Full-screen windows work well for focused activities. Screenshot: Andy Wolber/TechRepublic Split screen works well for contrasts and reference Split-screen windows on a Chromebook can be valuable when one consists of an active app and the other displays recommendation product(Figure F). This can be practical for tasks such as composing, research study or analysis, where you work on a document on one side and refer to information in several browser tabs on the other half of the screen. Split screen might likewise be handy for project-related activities, with a calendar or task supervisor app open in one window and email in another.
< img src ="https://www.techrepublic.com/wp-content/uploads/2023/11/tr-2023-11-14-f-ChromeOS-SplitScreenReference-202310-770x433.jpeg"alt ="A split screen setup lets you work in one window while referencing content in another. "width="770 "height="433"/ > A split screen setup lets you work in one window while referencing content in another
. Screenshot: Andy Wolber/TechRepublic Partial window features one activity more plainly than another More Google news & tips The partial window choice offered has a left-side window that fills roughly two-thirds of the screen, with a narrower window to the right. Like the split-screen choice, this configuration is most beneficial when you wish to display an app and reference content side-by-side.
The partial window arrangement can be helpful for conferences. When involved in a web conference, it can be beneficial to put Google Meet in the larger, left-side window, with notes or a referral document in the window to the right (Figure G). This setup not just stresses the visual nature of your meeting however also guarantees relevant material is available at a glance.
Another usage of the partial window setup is when you require to use a website that doesn’t completely operate when half-screened. Sadly, even in our modern age, some sites require a wider window to display all available information or menu alternatives. In this case, place that site in the larger portion of the window to the left and work with another active application or note app in the narrower right-side window.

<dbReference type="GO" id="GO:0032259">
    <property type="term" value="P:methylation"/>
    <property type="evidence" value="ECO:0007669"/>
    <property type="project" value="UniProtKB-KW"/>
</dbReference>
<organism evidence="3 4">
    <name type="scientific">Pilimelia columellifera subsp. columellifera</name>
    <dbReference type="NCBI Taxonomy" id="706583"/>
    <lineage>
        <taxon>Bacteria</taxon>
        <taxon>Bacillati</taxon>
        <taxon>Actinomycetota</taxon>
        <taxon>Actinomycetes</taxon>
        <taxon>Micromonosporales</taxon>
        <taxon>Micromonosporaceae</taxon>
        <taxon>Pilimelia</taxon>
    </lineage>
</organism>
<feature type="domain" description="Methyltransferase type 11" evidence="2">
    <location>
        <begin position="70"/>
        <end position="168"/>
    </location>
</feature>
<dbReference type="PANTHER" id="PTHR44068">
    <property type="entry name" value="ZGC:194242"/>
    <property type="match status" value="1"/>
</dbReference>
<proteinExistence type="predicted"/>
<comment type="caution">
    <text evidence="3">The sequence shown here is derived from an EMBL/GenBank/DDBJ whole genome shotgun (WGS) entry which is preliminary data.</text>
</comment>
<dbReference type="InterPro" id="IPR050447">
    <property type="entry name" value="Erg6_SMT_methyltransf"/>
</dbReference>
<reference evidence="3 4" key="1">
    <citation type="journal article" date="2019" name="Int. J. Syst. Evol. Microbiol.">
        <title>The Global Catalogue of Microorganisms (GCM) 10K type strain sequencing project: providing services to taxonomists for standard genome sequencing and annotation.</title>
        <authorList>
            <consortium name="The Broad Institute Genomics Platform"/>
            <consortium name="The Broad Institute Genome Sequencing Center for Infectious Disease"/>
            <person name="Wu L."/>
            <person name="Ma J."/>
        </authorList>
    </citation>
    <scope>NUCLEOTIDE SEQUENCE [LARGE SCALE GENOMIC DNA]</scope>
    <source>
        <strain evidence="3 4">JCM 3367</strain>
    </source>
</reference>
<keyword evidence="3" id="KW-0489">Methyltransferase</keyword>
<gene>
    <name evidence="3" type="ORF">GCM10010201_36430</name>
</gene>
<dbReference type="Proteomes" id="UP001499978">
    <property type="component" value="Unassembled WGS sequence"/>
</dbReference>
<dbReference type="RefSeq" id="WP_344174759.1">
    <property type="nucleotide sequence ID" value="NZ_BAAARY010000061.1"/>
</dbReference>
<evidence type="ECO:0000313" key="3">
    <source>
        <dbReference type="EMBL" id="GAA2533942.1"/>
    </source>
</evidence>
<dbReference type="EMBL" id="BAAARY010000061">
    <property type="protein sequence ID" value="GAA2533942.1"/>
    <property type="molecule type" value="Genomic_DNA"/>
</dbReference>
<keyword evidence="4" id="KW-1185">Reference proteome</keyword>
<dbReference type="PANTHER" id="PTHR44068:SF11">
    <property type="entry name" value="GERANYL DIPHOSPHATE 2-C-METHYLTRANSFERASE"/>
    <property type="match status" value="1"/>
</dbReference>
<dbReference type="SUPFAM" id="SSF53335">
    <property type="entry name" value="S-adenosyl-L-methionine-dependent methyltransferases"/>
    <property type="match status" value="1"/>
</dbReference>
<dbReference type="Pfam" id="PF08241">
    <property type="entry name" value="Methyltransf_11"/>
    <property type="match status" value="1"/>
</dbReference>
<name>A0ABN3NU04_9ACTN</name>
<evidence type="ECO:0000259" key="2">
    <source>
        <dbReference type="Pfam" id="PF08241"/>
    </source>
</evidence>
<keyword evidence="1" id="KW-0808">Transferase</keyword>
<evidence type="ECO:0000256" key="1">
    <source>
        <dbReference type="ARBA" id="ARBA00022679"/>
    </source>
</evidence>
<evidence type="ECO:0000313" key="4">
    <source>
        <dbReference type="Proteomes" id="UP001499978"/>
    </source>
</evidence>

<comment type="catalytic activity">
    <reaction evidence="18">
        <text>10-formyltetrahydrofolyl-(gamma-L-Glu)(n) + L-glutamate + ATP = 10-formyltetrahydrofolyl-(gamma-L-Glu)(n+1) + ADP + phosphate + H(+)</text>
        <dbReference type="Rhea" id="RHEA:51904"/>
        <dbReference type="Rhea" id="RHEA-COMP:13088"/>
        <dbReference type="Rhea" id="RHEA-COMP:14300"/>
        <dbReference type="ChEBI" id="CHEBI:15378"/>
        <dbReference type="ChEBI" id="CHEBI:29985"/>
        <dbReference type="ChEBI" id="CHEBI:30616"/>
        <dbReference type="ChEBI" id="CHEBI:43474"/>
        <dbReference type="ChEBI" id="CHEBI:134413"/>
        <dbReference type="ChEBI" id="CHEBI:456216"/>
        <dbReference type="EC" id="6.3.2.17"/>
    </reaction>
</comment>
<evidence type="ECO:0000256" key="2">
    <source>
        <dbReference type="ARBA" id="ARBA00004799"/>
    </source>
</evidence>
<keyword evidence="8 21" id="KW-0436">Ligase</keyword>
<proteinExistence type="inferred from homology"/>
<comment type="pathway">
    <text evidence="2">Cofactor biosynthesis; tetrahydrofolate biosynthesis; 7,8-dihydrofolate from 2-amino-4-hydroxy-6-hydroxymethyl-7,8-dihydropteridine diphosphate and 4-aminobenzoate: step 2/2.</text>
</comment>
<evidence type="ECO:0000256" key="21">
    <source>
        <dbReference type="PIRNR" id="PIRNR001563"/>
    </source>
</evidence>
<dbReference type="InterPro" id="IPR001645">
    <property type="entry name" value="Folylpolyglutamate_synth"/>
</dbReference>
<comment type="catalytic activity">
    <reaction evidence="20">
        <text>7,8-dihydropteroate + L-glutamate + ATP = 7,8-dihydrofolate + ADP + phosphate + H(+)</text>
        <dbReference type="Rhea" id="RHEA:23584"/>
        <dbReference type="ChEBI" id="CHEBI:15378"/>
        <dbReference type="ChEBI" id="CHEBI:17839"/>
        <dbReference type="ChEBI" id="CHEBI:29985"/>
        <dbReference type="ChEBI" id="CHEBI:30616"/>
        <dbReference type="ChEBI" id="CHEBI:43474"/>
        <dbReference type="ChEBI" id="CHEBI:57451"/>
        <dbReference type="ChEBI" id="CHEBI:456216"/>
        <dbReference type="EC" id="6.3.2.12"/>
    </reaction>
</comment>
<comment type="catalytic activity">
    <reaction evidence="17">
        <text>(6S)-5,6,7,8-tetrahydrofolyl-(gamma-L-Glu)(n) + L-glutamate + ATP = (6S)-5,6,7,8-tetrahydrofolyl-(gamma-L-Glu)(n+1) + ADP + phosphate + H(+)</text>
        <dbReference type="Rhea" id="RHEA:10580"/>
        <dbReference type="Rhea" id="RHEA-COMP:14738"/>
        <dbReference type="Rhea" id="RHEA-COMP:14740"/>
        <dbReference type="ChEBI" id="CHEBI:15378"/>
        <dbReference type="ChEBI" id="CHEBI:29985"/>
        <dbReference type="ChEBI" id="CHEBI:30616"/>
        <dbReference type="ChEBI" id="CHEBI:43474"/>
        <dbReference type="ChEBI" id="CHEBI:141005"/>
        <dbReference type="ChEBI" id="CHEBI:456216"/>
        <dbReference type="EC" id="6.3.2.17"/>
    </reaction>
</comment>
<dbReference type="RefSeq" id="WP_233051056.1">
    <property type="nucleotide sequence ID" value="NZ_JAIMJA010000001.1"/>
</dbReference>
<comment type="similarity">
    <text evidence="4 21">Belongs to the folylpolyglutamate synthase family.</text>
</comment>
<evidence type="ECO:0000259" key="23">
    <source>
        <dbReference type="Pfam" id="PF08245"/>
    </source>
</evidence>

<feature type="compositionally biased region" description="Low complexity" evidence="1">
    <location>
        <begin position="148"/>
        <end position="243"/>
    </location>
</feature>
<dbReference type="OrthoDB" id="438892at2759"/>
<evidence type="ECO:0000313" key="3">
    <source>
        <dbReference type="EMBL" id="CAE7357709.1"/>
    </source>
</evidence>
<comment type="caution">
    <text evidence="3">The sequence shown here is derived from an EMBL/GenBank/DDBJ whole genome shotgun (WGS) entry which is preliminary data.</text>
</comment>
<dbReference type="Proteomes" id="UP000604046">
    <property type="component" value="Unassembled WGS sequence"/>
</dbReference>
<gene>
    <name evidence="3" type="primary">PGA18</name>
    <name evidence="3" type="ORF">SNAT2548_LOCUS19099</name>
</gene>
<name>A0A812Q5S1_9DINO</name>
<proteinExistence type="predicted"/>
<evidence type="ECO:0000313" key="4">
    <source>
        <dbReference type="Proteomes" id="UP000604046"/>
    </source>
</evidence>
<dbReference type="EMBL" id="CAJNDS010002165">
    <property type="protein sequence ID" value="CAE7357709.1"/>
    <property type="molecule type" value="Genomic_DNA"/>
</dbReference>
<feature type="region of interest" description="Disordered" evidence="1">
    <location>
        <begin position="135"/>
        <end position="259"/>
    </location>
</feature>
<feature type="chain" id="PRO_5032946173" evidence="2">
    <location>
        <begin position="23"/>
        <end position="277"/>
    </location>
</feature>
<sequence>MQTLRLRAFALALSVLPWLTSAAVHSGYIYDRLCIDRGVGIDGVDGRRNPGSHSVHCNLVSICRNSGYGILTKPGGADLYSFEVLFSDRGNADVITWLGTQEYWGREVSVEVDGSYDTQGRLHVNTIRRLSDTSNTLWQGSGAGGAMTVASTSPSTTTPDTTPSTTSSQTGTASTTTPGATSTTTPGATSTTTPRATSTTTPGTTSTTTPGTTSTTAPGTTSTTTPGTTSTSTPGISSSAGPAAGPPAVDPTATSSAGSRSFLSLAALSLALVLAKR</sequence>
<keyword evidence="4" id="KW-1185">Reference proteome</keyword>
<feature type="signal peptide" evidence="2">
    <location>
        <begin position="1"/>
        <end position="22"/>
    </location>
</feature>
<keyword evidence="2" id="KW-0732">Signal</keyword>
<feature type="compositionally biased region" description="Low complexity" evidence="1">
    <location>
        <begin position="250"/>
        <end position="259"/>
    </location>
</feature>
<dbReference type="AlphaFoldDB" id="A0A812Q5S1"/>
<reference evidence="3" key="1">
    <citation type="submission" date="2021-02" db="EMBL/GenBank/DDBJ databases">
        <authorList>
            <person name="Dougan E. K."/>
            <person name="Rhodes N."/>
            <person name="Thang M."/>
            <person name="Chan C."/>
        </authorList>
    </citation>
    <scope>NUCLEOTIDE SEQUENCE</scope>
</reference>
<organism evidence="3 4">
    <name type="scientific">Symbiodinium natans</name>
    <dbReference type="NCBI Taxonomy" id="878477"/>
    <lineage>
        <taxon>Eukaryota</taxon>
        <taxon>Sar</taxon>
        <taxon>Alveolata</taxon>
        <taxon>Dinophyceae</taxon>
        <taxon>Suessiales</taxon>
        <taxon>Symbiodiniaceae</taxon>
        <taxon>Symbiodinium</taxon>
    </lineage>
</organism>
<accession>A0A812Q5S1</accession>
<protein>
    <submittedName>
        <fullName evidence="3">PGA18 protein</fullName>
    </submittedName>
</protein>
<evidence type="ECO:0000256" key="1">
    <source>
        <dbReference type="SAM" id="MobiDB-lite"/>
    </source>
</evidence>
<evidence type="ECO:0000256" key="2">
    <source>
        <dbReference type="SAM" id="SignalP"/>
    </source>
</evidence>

The partial window setup makes one window larger than the other, as
shown here with a Google Meet window(left )and a Google Docs window (right). Screenshot: Andy Wolber/TechRepublic Drift a window for email or notes When you pick the float window choice, you get a little window that “floats” in front of other windows. This can be useful for note-taking with an app like Google Keep or for drafting an email as you refer to material in the background browser window. With Google Keep, simply choose float and you can deal with your notes– for Google Keep either online or the Android app– in the float window.
You can make the Gmail compose window into a float window: Hold down the shift key and choose the pop-out arrow( left ), then select the window control icon and select float (right). Image: Andy Wolber/TechRepublic For Gmail, there’s a two-step procedure: Select Compose as normal, then hold the Shift key to” pop “the window out(Figure HFigure I, left). Next, move your cursor over the window control icon and then choose Float (, right). You may now write your email in the window as it drifts in front of other windows on your Chromebook ().
With the Gmail make up float window open, you might browse to and open other websites in thebackground. Image: Andy Wolber/TechRepublic Reference or message me onMastodon (@awolber) to let me understand how you utilize the different ChromeOS window controls for work.